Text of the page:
Saints of Old Florida: A Coastal Lifestyle Tome Laden with Local Flair


By Candace Bowenkamp

Saints Of Old Florida Book 2Nestled within the timeless gilded linen cover of this beautiful coffee table book lies a treasure trove of information detailing the more undiscovered areas on Florida’s Forgotten Coast. With 252 full-color pages, there truly is something for everyone. Saints of Old Florida weaves together interviews with locals, family histories, impressive photos from past and present, and delicious heirloom-style recipes, some of which have been handed down through the generations. The locations that are explored in this book are truly hidden gems, and just like the pearl in an oyster, it all started with a little grit.

There is an old adage: It’s not what you go through, but how you go through it. A community isn’t just a number of people who reside in the same location, it’s the challenges and triumphs that shape it. These saintly communities have faced many challenges throughout the years and like the tides, the hard times ebb and flow. Contributions from the vantage point of both transplants and locals whose family roots run deep, they recount their stories of past, present, and hope for the future. The dedication to community and family and the love of the area is evident with every colorful turn of the page.

Saints Of Old Florida BookHaving grown up in Gulf County myself, I can attest to the beauty of the area, but also to the flavors. Some of my fondest childhood memories are of watching my parents throw their cast nets and climbing oyster shell “mountains” with my sister to watch the sunset over 13 Mile after a long day of mullet fishing. Our parents would then prepare and fry our mullet to a golden crisp, with all the “fixins.” Flipping through the recipe pages with photos of the completed dishes and cocktails had my mouth watering, and my feet pointed in the direction of my kitchen to make a shopping list. I normally gravitate to the Smoked Mullet Dip, but I found myself excited to try mullet in a different way. Until this book, I had no idea that a Smoked Mullet Tamale was even an option! The cocktail recipes are not complicated with the ingredients easily obtainable, if not already in your pantry. October is just around the corner and that means those little sweet and sour Kumquats will be in surplus, so set aside a few to make yourself a LilFlon Gin & Tonic. Not a fan of gin? The Avenue C Salty Dog cocktail with Wewahitchka’s famous tupelo honey on the rim sounds like the perfect combination of salty and sweet.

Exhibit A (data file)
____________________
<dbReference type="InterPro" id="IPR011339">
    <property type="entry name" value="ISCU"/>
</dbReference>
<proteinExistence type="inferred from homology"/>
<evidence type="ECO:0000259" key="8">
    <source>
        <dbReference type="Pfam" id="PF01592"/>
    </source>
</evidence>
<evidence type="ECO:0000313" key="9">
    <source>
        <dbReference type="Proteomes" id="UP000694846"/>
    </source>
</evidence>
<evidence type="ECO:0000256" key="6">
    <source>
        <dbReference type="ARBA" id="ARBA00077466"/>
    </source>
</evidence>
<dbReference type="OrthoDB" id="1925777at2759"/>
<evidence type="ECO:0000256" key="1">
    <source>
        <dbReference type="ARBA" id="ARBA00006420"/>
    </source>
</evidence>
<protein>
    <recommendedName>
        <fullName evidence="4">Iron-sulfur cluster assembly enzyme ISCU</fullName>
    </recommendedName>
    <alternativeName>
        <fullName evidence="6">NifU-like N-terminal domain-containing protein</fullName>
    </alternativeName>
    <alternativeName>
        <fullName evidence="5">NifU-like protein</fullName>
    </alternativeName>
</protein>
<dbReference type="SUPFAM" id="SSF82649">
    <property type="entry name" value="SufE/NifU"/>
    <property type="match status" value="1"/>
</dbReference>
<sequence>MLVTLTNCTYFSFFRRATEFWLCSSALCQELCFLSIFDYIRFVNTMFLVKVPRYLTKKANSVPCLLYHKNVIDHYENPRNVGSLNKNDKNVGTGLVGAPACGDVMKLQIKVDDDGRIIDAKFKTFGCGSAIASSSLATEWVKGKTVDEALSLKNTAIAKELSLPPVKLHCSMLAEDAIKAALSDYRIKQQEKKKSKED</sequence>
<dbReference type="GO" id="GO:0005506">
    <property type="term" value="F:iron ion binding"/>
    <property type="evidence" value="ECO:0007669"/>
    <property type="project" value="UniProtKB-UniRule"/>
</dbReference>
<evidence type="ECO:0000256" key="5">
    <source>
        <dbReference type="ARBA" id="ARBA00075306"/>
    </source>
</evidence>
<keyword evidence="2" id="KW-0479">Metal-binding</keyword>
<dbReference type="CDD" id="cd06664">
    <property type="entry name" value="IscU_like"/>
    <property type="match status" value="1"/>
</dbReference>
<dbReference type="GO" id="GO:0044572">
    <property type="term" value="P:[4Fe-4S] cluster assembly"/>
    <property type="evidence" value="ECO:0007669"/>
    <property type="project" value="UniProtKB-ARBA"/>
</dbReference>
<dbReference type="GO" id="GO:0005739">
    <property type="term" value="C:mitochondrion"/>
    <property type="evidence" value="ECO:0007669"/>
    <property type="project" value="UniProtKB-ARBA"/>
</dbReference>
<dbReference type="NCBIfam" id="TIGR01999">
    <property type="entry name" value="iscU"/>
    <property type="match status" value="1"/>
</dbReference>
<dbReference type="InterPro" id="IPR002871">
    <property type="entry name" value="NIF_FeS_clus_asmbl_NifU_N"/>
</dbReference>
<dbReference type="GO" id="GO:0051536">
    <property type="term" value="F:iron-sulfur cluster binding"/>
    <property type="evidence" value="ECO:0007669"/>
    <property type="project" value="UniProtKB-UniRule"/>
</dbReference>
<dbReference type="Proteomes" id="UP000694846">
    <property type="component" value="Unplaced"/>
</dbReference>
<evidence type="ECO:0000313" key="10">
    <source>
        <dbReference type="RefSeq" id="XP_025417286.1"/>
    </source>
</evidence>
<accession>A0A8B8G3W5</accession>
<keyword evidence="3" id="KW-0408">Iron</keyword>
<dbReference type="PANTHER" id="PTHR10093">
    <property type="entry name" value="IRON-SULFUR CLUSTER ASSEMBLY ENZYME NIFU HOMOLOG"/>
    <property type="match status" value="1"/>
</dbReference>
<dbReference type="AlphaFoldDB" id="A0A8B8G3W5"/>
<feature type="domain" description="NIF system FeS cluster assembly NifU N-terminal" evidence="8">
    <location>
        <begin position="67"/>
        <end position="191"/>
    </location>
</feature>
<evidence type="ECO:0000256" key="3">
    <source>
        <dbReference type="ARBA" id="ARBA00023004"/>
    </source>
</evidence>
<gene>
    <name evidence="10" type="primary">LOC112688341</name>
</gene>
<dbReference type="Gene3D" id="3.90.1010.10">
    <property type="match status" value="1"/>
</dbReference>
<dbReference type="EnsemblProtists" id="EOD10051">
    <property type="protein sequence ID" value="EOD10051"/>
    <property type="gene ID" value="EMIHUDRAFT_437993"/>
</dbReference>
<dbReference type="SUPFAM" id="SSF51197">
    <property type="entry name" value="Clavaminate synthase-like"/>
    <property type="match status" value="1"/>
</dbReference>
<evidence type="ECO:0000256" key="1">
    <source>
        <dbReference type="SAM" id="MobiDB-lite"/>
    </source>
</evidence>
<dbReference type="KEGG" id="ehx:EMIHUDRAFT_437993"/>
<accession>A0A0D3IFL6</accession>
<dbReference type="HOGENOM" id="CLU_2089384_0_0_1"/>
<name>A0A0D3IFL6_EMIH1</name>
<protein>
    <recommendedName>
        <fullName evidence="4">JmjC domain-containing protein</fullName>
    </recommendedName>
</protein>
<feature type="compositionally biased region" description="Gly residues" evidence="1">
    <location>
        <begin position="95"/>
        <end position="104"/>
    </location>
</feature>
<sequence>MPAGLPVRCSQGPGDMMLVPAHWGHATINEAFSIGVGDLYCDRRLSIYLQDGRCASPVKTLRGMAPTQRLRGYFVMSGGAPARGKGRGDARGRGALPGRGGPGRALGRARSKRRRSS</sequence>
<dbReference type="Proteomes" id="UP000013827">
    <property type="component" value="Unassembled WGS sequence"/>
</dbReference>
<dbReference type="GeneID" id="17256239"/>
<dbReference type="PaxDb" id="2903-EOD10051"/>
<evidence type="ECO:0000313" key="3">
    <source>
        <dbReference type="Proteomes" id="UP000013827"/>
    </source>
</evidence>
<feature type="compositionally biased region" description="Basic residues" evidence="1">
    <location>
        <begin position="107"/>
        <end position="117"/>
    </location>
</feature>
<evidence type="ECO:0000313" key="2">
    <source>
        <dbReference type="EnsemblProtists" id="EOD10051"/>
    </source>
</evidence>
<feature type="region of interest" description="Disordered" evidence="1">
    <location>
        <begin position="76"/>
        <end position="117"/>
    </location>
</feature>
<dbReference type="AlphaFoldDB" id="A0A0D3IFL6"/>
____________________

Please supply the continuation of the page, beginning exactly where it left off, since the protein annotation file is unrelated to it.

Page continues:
I was taught that you should never judge a book by its cover, but this book is the exception as it is beautiful and timeless inside and out. Even locals are sure to learn something and be encouraged to go explore these hidden gems and the flavors they offer. Saints of Old Florida would make a great gift for anyone who loves a good story, a good recipe, beautiful pictures, or just a love of Old Florida.